Helping Suka on the line is Brody Sullivan (’15). He is a bit undersized, but doesn’t let that stop him from being one of the best. “He will make sure you never want to line up against him again,” Clausen said. “When you least expect it he can put you in your place real quick. Brody really knows how to flip the switch and get the job done. Brody constantly helps others and makes sure they know their assignments.”

     A few season’s ago the Bears made the switch from a power running game, to a spread offense with receivers all over the field. This year’s group features plenty of weapons and is probably the deepest position. OJ Jenkins (’16) and Jordan White (’15) are considered to be two of the better receivers on the Bears’ roster, both being praised not only for their skill, but they work either and up-beat attitude.

     Adding to the depth at receiver are Evan Greenwood (’15), Caleb Brown (’16), Austin Brown (’16) and Cole Peckham (’16). Any one of the six receivers mentioned is capable of being the team’s leading receiver in a given week.

     While the receivers will be making up for the graduation of DeShon Williams, the Quarterback spot is not a given as of yet, as the coaching staff is still searching for Shane Nelson’s replacement. Williams looks to be an early leader, but that’s not to say that senior-to-be Damian Marachic isn’t capable. Marachic is a left-handed gunslinger, who is more well-rounded than Williams, but not the same athlete. Both QB’s really do compliment each other.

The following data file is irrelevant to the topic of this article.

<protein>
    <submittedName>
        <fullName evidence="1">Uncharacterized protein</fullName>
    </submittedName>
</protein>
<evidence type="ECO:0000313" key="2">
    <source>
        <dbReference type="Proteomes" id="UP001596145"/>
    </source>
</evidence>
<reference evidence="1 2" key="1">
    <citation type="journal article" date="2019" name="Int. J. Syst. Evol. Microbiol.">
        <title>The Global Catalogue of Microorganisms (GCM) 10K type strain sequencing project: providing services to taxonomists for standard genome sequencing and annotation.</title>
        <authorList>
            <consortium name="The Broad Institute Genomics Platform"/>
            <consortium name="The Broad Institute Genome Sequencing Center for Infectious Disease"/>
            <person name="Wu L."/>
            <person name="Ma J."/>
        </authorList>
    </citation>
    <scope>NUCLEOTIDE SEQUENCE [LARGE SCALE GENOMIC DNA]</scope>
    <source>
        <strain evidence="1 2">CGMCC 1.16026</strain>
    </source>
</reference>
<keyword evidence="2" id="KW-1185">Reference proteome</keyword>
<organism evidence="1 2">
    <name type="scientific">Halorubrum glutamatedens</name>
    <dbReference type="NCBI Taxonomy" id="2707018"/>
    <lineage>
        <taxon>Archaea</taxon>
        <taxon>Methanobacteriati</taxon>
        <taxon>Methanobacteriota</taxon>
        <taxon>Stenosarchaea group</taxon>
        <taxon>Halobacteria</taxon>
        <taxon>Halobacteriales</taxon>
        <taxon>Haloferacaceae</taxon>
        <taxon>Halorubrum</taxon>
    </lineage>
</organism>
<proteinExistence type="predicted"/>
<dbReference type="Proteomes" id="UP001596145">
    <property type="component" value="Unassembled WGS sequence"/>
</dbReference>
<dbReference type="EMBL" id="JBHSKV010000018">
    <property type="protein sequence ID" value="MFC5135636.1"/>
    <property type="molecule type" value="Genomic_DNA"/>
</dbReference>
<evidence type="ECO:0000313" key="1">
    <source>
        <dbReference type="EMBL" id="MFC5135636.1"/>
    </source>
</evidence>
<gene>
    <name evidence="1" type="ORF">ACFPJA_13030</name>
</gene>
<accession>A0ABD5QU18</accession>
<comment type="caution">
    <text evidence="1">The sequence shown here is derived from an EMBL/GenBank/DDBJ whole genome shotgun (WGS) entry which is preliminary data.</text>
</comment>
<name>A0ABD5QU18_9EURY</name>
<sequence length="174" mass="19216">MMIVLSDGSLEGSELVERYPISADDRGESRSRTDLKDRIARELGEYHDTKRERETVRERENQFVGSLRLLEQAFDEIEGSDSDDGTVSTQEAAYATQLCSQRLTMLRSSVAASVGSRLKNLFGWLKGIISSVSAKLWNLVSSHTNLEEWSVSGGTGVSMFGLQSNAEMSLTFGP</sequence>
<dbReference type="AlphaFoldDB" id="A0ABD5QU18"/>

The future of the QB position looks very bright for the Bears, as Hunter Wendling (’18) is one of the more advanced QB’s in the region. He has had a ton of success leading up to this point, and is one of the hardest working athletes. He is a player you will want to keep an eye on.

     I may not be able to predict which players will be starting at each position, but I can tell you one thing, they will be well prepared. They have been working hard all offseason and have a shot at being one of the better teams in their division, which now includes the four Kent schools.

     I look forward to watching the Bears improve throughout the rest of this offseason, and into what could be a big year for them.

 

Michael Clausen
Michael Clausen